While the market for many sectors is challenging at the moment, and will remain so for some time to come, experts have been looking at the potential future opportunities. This includes for the property industry.
Global real estate services provider, Savills, pinpoints the following three possible growth areas once the current crisis has been overcome.
With a renewed and heightened demand for consumer experiences, we could see an expansion in restaurants, leisure facilities, cultural amenities and experience-rich retail offerings.
E-commerce is set to prosper further. The sector had already been growing at pace before the outbreak of Covid-19 and is now more in demand than ever. This is likely to lead to a need for ever-greater logistics warehousing and units. The same could be the case for data centres, as extra emphasis is placed on business continuity planning.
Consultants, specialist companies and providers supporting in the above areas may well also benefit in the future, from advising on and developing new projects to fitting out spaces.
In terms of residential property, MoneyWeek highlights estate agent reports of the ‘pent-up-demand’ from both buyers and sellers, especially as February 2020 recorded the highest level of mortgage approvals for six years. Future inflation, the experts point out, could well make property more appealing as a ‘real asset’. MoneyWeek also forecasts a trend for country properties to outperform city ones as a result of the shift to greater home working. Properties even outside of traditional commuting distance of London and major cities may be well placed when the market returns to something akin to normality.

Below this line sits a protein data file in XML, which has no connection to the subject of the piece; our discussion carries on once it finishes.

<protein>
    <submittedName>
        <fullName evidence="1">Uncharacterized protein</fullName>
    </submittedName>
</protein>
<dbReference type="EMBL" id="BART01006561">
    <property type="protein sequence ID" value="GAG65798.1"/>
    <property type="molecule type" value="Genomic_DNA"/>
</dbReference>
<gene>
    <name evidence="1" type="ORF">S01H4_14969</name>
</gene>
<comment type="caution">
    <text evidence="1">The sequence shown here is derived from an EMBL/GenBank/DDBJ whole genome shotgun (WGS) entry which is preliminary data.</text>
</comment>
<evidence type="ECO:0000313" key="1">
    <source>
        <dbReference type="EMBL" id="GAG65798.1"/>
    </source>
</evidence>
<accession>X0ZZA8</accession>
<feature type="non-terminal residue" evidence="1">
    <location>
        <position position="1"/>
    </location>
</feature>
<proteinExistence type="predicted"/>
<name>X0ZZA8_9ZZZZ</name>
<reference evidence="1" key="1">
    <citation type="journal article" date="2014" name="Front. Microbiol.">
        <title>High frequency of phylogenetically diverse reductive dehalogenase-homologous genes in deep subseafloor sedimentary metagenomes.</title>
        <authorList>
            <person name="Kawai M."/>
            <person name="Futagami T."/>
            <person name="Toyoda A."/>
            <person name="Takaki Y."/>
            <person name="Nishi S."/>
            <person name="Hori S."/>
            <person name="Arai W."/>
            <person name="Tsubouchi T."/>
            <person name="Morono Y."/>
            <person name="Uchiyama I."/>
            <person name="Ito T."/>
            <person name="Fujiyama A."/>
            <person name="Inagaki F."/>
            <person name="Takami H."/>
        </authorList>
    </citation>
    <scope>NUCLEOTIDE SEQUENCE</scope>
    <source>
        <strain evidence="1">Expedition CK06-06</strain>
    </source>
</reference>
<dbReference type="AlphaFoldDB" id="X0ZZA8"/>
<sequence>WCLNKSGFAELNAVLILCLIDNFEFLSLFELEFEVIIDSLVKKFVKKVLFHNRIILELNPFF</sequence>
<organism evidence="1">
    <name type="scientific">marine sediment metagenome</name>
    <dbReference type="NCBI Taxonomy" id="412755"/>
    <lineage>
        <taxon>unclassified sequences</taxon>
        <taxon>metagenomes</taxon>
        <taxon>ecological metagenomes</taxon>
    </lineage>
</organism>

Finally, the rise in the number of rental properties on the global market could continue past the lockdown as Airbnb hosts move their properties across from holiday rentals and keep them there.
Gateway will continue to update you as the sector adapts and develops.
Published on 29th April 2020
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The UK’s housing crisis is rarely out of the news, so how many new homes are being built, of what size and where?
Government data shows that the number of new homes created in England has hit its highest level in almost 30 years. More than 240,000 properties were added to the country’s housing stock in 2018-19 (also factoring in property demolitions). Under former chancellor Philip Hammond, the government set a target of building 300,000 new homes annually in England alone by the mid-2020s. The recent figures improve on the record low of 2012–13, when fewer than 125,000 homes were added.
The NHBC (the UK’s leading warranty and insurance provider for new homes) reports that 1.4 million new homes have been registered to be built in the last decade. 2019 was the highest year for UK new home registrations since 2007.
A recent BBC article gives the size of the average new home as 92 sq m, larger than an average existing home (89 sq m). This varies significantly across locations, however, with new homes in city centres being the smallest (64 sq m). Away from cities, new homes averaged 101 sq m.
London has, unsurprisingly, built the greatest number on new homes, but it isn’t the fastest growing city or large town.